Wales politics

S4C: Public Bodies Bill amendment defeated in Lords

S4C and the BBC
Image caption From 2013, S4C will be funded from part of the BBC licence fee

The UK government has defeated an attempt in the House of Lords to limit ministers' powers to change the way S4C is run.

The former Plaid Cymru leader, Lord Wigley, tried to water down the role of ministers in the new-look S4C once it forms a partnership with the BBC.

But his amendment to the Public Bodies Bill was defeated by 197 votes to 162, a government majority of 35.

The government said S4C's inclusion was important to protect its future.

However, it did try to re-assure peers who fear that the channel will lose its independence once the BBC is largely funding it.

It accepted an amendment from the former Welsh Office Minister Lord Roberts of Conwy that he said would allow the ability to create an effective management structure that would guarantee a strong future for Welsh language television.

In a letter to peers released before the debate, the Culture Secretary Jeremy Hunt wrote: "I must also make it clear that the government has no intention of removing S4C as a statutory body or merging it with the BBC.

"S4C's current public service remit, as enshrined in legislation, will remain and the secretary of state will continue to exercise powers of appointment over the chair of the S4C Authority.

"The BBC's relationship with S4C will be on the basis of a partnership and not of a BBC subsidiary."

Lord Wigley told the Lords: "S4C should never have been in this bill, the independence of S4C is critically undermined as it will be beholden to the BBC Trust for the bulk of its funding, which the government without prior consultation have moved to the licence fee.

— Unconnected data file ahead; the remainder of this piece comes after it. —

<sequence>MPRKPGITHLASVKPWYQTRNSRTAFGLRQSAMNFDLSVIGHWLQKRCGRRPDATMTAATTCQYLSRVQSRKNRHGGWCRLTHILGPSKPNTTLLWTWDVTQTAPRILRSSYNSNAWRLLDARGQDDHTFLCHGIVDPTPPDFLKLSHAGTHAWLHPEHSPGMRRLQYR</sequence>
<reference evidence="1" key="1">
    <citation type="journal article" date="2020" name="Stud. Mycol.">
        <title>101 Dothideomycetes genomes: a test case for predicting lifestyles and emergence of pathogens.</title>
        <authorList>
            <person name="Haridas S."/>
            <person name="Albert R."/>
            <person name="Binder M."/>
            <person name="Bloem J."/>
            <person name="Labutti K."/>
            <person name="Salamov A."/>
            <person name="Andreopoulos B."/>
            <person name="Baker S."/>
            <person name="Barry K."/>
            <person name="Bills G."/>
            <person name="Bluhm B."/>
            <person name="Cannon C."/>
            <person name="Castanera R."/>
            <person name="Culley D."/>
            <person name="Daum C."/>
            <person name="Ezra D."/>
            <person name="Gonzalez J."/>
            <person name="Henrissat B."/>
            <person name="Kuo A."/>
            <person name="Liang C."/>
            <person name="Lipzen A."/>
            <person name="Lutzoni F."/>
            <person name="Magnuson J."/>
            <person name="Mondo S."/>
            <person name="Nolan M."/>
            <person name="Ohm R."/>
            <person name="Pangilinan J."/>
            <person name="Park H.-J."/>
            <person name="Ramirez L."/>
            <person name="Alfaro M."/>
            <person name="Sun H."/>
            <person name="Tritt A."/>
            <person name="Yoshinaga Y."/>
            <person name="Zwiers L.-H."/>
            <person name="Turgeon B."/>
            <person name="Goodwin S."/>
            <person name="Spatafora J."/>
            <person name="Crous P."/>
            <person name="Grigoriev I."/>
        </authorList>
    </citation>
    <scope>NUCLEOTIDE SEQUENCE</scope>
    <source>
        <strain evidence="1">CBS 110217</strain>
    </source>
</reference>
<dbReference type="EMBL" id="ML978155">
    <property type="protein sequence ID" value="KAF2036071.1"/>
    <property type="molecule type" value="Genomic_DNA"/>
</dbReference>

"S4C will be at the mercy of the BBC Trust for its resources."

But former BBC chairman Lord Grade, now a Conservative peer, said: "I have to tell you from where I sit and from my experience S4C occupies the most privileged position in British broadcasting that it is possible to imagine.

"The idea that a greater level of accountability and transparency is being introduced seems to me to be perfectly reasonable."

He said the BBC Trust was the best guarantor of independence.

Talks are continuing over the details of the new arrangements.

In his letter, Mr Hunt said the new governance structure will be enshrined in a dedicated agreement between the Secretary of State and BBC.

Former Labour Welsh Secretary Lord Morris of Aberavon told BBC Wales of his concerns about S4C's future under the new relationship with the BBC.

"The BBC will consume S4C, the man who holds the bag of gold always has the final say, and if the money comes from the BBC then it's just a matter of time for the continued existence of S4C.

"We all know the story of Jonah and the whale.

"The whale consumed Jonah, and that's what always happens to the smaller creature.

"The BBC is so big, there's a battle every year, from every corner for money.

"S4C will have to fight it's corner, and I can see in future the thumb of the BBC on the throat of S4C."

From 2013, S4C will be funded from part of the BBC licence fee.

BBC Wales has said the decision was the UK government's.

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